Our Indian regional businesses include Delta products, 3rd party collaborations, software wrap and end-to-end service. These regional businesses are making new inroads and opening up totally new domains. For example, Delta wasn’t in the railway industry before but now we are producing a 6000 HP Traction Propulsion Equipment System for electric locomotives in India.
How did management support the changes in Delta Electronics India?
First, copious credit goes to Dick Hsieh and James Ng from Delta Thailand who had faith in Delta India. They demonstrated this trust by allowing us to speak, giving us a mission and reminding us that we must be a profitable business.
And they had the right mechanisms in place to monitor what we were doing and make sure we always thought about how we can “sharpen our pencils”. A lot of credit also goes to our previous Delta India MD, Dalip Sharma, who stood by the team, allowed incubation, gave empowerment and built up our esteem.
Do you think Delta can make necessary changes to thrive during the US-China trade war and the ongoing COVID-19 epidemic which create market uncertainty?
We must remember that adversity can bring opportunity. At Delta, we should look to our fundamental strengths, our core technologies, and have faith in our talented people. If we react immediately to certain current conditions, we may not always make choices that lead to long-term success.
I believe the management at Delta has careful forecasts and looks for new opportunities in every situation. Years ago, Dick and James had the foresight and planning to invest in India and now we are enjoying the fruits of their vision. With the present situation, the synergies between Delta’s operations in China, Thailand and India will only grow stronger.
As for the ongoing COVID-19 epidemic, there is a massive challenge for the market with India’s reliance on China. For example, the renewable energy sector imports major components from China, and a similar dependency is spread across various industry sectors.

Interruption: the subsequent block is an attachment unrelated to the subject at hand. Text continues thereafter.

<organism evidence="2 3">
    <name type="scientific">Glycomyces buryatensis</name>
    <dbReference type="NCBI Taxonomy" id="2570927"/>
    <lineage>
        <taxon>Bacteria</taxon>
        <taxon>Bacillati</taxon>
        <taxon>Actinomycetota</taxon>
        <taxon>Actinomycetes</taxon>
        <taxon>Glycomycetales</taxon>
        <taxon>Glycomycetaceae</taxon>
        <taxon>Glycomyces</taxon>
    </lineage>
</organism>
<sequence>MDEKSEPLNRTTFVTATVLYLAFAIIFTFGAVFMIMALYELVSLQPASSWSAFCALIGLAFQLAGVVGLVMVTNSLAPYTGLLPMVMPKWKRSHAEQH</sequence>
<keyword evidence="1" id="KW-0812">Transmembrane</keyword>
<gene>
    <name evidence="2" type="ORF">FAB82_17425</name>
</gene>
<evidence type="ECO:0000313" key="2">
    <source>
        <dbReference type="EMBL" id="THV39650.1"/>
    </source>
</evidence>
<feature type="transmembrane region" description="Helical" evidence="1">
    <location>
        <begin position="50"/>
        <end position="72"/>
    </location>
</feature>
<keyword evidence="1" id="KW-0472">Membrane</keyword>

It’s a tough phase for the market, but this can also provide India an opportunity to encourage the manufacturing ecosystem towards localization. This can boost our local manufacturing and accelerate the “Make in India” vision, where we develop a components ecosystem for complete manufacturing rather than just assembly.
But having said that, currently it’s hard to predict how the impact of COVID-19 will further manifest itself in the market due to wide-ranging uncertainties and the issue of when China will fully restore production. We at Delta are fully prepared and at present we’re being cautious when taking new orders and keeping the timelines as flexible as possible to avoid unforeseen losses for our prestigious clients.
Nevertheless, we’re optimistic that soon there will be a solution to end this challenging phase and restore healthy life for the welfare of people and the business market alike.
In closing, do you have any suggestions for Delta managers to continue progressing in Change Management?
I suggest attendees read their notes again and relive the role play back home. Change can happen anywhere and anytime so we should try to implement our new skills at once.
As with any skill, you must practice constantly and be honest about your understanding to grow. We can also use these tools in many other areas including team management, conflict management, and relationship management.
To sum it up: Change Management addresses every human’s fundamental social needs by showing us how we can be part of a group and contribute to our team’s success.
About the Author (Editorial Team)
If content is king, there must be a kingmaker. And the universal theme in my favorite stories is our innate human desire for freedom. I have a master’s degree in Chinese education and experience spanning industries and countries. As the Comms guy at DET, I’m obsessed with the stories behind our products and people. Share your stories with me @ https://www.linkedin.com/in/yushi-david-nakayama/